Auteurs Woody Allen and Spike Lee get grief from critics all the time for stepping out from behind their cameras and into their pics. In the music world, sonic auteurs — the producers — usually stay behind the control boards or add touches to tracks in obscurity.
Quincy Jones certainly never jumped into the “Billie Jean” video to light up the soundstage with Michael Jackson, and Brian Eno was not jamming in black-and-white with Bono during the “With or Without You” video.
But just watch a string of hit videos on MTV and it won’t be long before you see producer Pharrell Williams enter the frame. Now going by simply Pharrell, the hyphenate has rocketed from obscure ’90s beatmaster to a singular force that has changed the face of not just rap but R&B and dance pop.
Along the way, he’s become a valuable brand, not only producing tracks for acts from Britney Spears and Gwen Stefani to Jay-Z and Snoop Dogg, but singing their hooks with his familiar reedy falsetto and traipsing through all their glammed-out videos.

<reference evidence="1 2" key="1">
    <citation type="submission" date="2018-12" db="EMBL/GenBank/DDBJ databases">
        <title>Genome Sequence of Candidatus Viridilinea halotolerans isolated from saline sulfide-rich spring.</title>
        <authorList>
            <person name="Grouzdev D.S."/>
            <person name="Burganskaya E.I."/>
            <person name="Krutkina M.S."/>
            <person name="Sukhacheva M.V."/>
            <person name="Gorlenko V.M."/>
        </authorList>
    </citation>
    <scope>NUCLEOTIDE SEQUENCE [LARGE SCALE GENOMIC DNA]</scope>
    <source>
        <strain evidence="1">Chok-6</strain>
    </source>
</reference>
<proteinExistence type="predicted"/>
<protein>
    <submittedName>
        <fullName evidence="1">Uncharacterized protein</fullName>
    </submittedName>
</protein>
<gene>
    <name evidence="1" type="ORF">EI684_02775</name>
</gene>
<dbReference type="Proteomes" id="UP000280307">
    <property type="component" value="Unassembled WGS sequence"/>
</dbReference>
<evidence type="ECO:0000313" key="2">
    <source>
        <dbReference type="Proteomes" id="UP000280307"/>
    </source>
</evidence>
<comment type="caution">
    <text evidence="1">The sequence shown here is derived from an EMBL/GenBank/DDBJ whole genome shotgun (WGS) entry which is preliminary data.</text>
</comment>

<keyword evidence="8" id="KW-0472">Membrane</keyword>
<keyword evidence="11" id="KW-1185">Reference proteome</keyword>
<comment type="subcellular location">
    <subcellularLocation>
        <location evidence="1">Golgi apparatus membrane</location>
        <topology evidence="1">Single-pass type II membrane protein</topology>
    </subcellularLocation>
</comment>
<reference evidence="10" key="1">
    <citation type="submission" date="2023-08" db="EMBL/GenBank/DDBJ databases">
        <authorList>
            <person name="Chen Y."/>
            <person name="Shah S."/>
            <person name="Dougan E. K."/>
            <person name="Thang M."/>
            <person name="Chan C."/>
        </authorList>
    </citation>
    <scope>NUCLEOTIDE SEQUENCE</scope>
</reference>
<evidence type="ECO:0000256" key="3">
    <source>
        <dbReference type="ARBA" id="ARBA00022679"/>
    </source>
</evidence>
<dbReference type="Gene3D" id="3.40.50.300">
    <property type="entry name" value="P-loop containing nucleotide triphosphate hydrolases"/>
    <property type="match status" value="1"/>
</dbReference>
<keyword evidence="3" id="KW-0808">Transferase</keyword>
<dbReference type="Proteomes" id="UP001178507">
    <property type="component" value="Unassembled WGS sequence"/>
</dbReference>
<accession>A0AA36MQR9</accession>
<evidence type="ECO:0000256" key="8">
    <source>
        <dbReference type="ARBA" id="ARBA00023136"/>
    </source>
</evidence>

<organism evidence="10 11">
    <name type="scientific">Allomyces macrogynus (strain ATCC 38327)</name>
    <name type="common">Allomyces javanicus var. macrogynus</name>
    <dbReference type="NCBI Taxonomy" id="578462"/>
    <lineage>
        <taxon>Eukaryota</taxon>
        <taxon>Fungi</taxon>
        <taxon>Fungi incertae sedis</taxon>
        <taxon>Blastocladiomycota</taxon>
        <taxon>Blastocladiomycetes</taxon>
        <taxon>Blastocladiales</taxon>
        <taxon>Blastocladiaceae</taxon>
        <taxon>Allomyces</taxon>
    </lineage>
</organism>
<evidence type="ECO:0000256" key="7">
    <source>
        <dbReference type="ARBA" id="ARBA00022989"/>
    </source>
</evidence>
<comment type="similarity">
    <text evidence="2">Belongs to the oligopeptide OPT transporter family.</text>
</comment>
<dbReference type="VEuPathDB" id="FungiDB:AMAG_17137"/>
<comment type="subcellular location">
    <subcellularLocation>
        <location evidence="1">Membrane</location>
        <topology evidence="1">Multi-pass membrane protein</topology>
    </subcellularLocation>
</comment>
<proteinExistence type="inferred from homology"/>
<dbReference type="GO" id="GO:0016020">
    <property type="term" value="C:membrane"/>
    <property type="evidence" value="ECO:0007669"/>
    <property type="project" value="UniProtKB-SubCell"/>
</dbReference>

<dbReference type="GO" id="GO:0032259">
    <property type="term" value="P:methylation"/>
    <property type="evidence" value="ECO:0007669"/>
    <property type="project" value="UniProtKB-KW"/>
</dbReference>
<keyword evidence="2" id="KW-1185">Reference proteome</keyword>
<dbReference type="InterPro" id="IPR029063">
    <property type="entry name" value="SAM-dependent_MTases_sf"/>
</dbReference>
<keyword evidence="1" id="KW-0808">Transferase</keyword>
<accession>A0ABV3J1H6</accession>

Oddly, as much as Pharrell has been heard and seen by millions on others’ projects, he’s never had a full-length solo project until now. But it remains to be seen whether the beatmaster behind Stefani’s “Hollaback Girl,” Snoop Dogg’s “Drop It Like It’s Hot,” Kelis’ “Milkshake,” Justin Timberlake’s “Rock Your Body” and Nelly’s “Hot in Herre” can repeat those acts’ success on his own Star Trak/Interscope release “In My Mind.”
Producing under the moniker the Neptunes with partner Chad Hugo, Pharrell emerged from Virginia Beach to ultimately surpass area cohort Timbaland and West Coast rap icon Dr. Dre as the premiere architect of hip-hop beats in Top 40 music.
Like Timbaland — who has revolutionarily combined disparate influences to form mesmerizing sonic collages, tinged with everything from Indian tablas to an infant cooing and gurgling — Pharrell is pretty much a huge music nerd underneath all the hip-hop posturing. (Appropriately, his rock-rap act, with Hugo and bandmate Shay, is called N.E.R.D.)
Such eclectic taste has allowed the artist to avoid being pigeonholed and to move freely across mainstream genres while introducing some incredibly arty, left-field twists.
He’s also been aided by his easy-on-the-eyes appearance: It might be harder to complain about Allen and Lee entering a camera frame next to all those hot-looking stars if they had Pharrell’s sleek, model looks and style.
Reflecting his bid for total domination, he’s also now designing a jewelry line for Louis Vuitton and Marc Jacobs.